Posted by: drazizul | January 14, 2010

Lecture 8: Earthquake

Effects of soil liquefaction during the 1964 Niigata earthquake

Earthquake
An earthquake (also known as a tremor or temblor) is the result of a sudden release of energy in the Earth’s crust that creates seismic waves.
Earthquakes are recorded with a seismometer, also known as a seismograph.
At the Earth’s surface, earthquakes manifest themselves by shaking and sometimes displacing the ground.
When a large earthquake epicenter is located offshore, the seabed sometimes suffers sufficient displacement to cause a tsunami.
The shaking in earthquakes can also trigger landslides and occasionally volcanic activity.

Human Impacts
Earthquakes may lead to disease,
Lack of basic necessities,
Loss of life,
Higher insurance premiums,
General property damage,
Road and bridge damage, and
Collapse or destabilization (potentially leading to future collapse) of buildings.
Earthquakes can also precede volcanic eruptions, which cause further problems; for example, substantial crop damage

Seismographs and Seismograms

Sensitive seismographs are the principal tool of scientists who study earthquakes. Thousands of seismograph stations are in operation throughout the world, and instruments have been transported to the Moon, Mars, and Venus.
Fundamentally, a seismograph is a simple pendulum. When the ground shakes, the base and frame of the instrument move with it, but intertia keeps the pendulum bob in place. It will then appear to move, relative to the shaking ground.
As it moves it records the pendulum displacements as they change with time, tracing out a record called a seismogram.
One seismograph station, having three different pendulums sensitive to the north-south, east-west, and vertical motions of the ground, will record seismograms that allow scientists to estimate the distance, direction, Richter Magnitude, and type of faulting of the earthquake. Seismologists use networks of seismograph stations to determine the location of an earthquake, and better estimate its other parameters. It is often revealing to examine seismograms recorded at a range of distances from an earthquake:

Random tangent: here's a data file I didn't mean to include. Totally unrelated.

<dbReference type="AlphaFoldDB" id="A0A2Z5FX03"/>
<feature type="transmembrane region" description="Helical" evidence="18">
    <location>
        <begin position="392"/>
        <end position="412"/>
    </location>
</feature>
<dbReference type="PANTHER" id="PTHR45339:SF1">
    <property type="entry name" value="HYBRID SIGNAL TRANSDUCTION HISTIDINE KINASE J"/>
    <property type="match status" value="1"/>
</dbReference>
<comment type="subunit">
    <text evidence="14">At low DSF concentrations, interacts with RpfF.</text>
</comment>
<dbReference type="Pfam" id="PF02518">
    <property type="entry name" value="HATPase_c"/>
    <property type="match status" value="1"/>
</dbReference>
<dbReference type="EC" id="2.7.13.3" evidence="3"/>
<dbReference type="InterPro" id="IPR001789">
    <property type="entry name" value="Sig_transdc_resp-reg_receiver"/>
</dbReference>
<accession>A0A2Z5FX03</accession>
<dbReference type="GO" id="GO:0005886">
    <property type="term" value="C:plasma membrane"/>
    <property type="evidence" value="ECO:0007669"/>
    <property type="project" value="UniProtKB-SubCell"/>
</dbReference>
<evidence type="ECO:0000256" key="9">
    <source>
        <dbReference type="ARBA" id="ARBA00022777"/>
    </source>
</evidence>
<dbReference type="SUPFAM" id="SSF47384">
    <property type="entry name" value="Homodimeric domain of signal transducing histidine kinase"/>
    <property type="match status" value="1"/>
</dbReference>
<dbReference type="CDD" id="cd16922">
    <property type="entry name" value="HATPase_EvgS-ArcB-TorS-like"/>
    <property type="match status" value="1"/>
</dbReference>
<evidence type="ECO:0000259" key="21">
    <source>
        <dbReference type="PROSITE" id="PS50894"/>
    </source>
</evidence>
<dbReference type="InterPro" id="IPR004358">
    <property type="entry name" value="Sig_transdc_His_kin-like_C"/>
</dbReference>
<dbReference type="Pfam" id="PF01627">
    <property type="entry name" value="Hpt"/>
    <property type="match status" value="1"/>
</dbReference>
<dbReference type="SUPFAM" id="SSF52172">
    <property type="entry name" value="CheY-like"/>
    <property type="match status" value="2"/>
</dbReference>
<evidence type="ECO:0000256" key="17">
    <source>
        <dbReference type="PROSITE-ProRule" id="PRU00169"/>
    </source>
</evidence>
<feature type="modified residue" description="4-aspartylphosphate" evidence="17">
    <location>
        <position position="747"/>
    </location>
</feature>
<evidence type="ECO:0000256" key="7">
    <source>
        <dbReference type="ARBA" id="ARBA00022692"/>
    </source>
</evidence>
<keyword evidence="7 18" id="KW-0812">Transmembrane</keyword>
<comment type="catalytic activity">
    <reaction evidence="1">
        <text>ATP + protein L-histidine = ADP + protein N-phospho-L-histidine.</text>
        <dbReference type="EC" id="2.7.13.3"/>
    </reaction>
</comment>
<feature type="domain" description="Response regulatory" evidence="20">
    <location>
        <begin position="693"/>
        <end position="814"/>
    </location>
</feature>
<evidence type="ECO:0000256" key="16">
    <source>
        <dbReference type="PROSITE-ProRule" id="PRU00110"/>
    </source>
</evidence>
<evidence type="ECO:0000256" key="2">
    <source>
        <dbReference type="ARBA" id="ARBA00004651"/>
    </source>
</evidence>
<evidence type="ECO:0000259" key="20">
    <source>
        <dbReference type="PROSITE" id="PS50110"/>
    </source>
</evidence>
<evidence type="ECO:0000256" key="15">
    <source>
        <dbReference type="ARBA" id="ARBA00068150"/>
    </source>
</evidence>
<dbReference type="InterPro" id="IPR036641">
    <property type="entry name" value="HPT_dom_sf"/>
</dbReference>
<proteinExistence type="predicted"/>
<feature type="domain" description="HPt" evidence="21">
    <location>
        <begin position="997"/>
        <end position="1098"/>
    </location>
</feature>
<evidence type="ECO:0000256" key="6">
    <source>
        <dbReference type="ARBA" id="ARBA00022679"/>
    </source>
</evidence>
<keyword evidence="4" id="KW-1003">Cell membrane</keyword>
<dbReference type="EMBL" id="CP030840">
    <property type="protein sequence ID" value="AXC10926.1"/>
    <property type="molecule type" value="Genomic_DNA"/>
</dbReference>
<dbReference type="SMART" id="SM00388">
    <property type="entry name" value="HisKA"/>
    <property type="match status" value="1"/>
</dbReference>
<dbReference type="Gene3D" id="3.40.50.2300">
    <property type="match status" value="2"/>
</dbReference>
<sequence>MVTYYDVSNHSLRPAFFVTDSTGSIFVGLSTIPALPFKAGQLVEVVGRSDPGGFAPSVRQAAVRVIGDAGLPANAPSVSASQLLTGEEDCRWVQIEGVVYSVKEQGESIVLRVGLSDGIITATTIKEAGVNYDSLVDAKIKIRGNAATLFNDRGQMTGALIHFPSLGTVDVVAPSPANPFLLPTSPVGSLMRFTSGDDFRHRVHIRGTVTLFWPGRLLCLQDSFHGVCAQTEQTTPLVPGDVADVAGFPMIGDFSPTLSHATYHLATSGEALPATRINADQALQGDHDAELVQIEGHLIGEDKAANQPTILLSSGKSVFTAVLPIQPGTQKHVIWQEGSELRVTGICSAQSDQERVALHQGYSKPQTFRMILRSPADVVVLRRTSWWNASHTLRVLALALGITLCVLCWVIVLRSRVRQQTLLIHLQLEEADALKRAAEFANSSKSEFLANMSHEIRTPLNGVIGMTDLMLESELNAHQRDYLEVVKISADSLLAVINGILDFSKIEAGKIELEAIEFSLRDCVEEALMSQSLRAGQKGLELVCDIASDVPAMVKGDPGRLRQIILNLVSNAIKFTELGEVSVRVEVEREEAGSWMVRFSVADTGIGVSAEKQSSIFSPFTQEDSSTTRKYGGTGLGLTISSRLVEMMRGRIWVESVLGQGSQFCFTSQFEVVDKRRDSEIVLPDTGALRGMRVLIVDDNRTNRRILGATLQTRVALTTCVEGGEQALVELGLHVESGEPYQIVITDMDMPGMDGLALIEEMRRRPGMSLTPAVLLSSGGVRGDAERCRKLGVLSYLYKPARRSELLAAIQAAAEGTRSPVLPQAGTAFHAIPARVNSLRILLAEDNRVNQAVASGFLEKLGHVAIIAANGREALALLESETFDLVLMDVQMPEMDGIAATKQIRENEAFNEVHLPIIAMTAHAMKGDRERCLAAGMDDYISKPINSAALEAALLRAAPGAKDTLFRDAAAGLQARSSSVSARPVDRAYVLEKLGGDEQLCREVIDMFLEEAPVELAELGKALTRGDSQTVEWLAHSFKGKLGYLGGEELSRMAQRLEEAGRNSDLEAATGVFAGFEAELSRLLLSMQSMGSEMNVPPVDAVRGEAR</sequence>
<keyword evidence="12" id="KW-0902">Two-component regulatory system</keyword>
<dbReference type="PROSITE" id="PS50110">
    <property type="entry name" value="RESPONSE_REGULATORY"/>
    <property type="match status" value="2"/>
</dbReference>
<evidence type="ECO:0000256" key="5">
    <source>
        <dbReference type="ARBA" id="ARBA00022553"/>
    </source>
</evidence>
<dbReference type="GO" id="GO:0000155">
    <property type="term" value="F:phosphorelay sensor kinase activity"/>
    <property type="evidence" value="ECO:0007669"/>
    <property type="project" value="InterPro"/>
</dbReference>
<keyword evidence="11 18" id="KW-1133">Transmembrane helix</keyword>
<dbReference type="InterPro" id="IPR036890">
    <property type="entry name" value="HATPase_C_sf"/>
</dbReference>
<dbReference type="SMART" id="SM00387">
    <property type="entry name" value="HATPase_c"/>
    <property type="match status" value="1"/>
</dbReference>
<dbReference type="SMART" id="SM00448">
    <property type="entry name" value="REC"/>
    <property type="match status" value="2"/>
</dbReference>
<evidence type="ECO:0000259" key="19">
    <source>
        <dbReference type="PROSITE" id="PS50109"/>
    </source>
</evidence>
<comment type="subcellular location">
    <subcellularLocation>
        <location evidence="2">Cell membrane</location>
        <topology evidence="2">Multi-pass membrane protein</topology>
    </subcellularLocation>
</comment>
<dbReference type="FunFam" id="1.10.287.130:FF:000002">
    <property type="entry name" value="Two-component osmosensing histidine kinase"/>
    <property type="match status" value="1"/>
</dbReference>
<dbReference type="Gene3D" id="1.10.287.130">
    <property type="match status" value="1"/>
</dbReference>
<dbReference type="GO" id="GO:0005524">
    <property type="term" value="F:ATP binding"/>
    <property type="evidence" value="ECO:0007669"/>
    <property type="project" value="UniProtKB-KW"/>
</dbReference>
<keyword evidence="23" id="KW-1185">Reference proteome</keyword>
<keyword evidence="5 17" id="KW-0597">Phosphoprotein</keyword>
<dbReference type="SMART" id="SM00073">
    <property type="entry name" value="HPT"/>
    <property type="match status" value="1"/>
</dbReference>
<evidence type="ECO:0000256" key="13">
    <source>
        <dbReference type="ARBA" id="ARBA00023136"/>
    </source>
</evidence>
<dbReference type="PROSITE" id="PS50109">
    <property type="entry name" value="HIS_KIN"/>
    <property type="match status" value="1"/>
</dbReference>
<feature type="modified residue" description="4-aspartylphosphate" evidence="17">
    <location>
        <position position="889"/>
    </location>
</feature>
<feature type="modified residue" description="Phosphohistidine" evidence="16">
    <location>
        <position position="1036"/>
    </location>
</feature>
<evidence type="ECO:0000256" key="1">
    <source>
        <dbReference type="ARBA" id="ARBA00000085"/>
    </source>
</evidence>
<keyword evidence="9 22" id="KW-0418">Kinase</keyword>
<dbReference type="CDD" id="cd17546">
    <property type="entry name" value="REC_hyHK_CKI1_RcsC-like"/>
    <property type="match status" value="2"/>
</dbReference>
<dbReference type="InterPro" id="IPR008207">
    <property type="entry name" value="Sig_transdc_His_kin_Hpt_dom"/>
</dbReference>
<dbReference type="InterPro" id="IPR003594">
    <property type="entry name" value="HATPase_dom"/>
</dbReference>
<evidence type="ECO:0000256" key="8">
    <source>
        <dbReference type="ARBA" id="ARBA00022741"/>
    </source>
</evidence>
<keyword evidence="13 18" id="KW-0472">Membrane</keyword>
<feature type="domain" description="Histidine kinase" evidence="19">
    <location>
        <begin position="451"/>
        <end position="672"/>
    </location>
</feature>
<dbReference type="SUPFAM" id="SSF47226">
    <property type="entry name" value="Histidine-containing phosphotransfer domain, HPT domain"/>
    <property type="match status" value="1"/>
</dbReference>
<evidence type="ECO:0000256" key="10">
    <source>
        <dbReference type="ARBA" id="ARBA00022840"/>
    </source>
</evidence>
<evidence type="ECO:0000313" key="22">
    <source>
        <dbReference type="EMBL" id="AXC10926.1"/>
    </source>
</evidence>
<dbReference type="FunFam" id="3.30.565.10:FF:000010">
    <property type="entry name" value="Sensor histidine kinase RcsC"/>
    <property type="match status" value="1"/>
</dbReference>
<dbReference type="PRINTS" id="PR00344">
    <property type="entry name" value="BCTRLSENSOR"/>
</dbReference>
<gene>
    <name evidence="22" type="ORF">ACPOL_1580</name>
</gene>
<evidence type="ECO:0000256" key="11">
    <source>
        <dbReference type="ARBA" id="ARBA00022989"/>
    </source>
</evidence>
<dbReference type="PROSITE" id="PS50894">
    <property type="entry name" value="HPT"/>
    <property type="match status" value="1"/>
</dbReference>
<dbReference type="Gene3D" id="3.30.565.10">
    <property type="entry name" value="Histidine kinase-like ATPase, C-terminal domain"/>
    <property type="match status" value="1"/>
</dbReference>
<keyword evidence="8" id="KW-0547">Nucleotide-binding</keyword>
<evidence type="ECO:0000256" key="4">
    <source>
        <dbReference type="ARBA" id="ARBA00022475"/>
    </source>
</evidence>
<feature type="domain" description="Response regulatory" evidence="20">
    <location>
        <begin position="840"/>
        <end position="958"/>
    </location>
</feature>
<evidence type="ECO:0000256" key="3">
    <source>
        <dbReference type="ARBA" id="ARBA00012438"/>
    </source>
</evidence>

Seismologists use a Magnitude scale to express the seismic energy released by each earthquake.

Richter Earthquake Magnitudes Effects,..
Less than 3.5 Generally not felt but recorded
3.5-5.4 Often felt, but rarely causes damage.
Under 6.0 At most slight damage to well-designed buildings. Can cause major damage to poorly constructed buildings over small regions.
6.1-6.9 Can be destructive in areas up to about 100 kilometers across where people live.
7.0-7.9 Major earthquake. Can cause serious damage over larger areas.
8 or greater Great earthquake. Can cause serious damage in areas several hundred kilometers across

Factors those Effect Earthquake
The effects of any earthquake depend on a number of factors. These factors are all of:
Intrinsic to the earthquake – its magnitude, type, location, or depth;
Geologic conditions where effects are felt – distance from the event, path of the seismic waves, types of soil, water saturation of soil; and
Societal conditions reacting to the earthquake – quality of construction, preparedness of populace, or time of day (e.g.: rush hour).

There are two :
1)Direct and
2)Secondary.
Direct effects are solely those related to the deformation of the ground near the earthquake fault itself.

Thus direct effects are limited to the area of the exposed fault rupture.

Since most seismic shaking is side-to-side, a shaken structure will undergo shear as this house front in Kobe did. Shear is the bending of right angles to other angles.

As it is much more difficult to shear a triangle than a rectangle, effective seismic design requires triangular bracing for shear strength.

This wooden house collapsed during the seismic shaking. It is likely that its heavy roof of ceramic tile created more shear force than its wood frame was built to resist. Tile roofs are popular in Japan.

The number of wood versus masonry buildings that collapsed in Kobe astonished most observers, as wood-frame structures are usually thought to be much better at resisting shear forces. Possibly the concrete house was better-designed and stronger even for its greater weight. The proportionally heavier tile roofs on wooden houses also might have been a factor.

Another anomaly was the large number of about 20-year-old high rise buildings that collapsed at the fifth floor.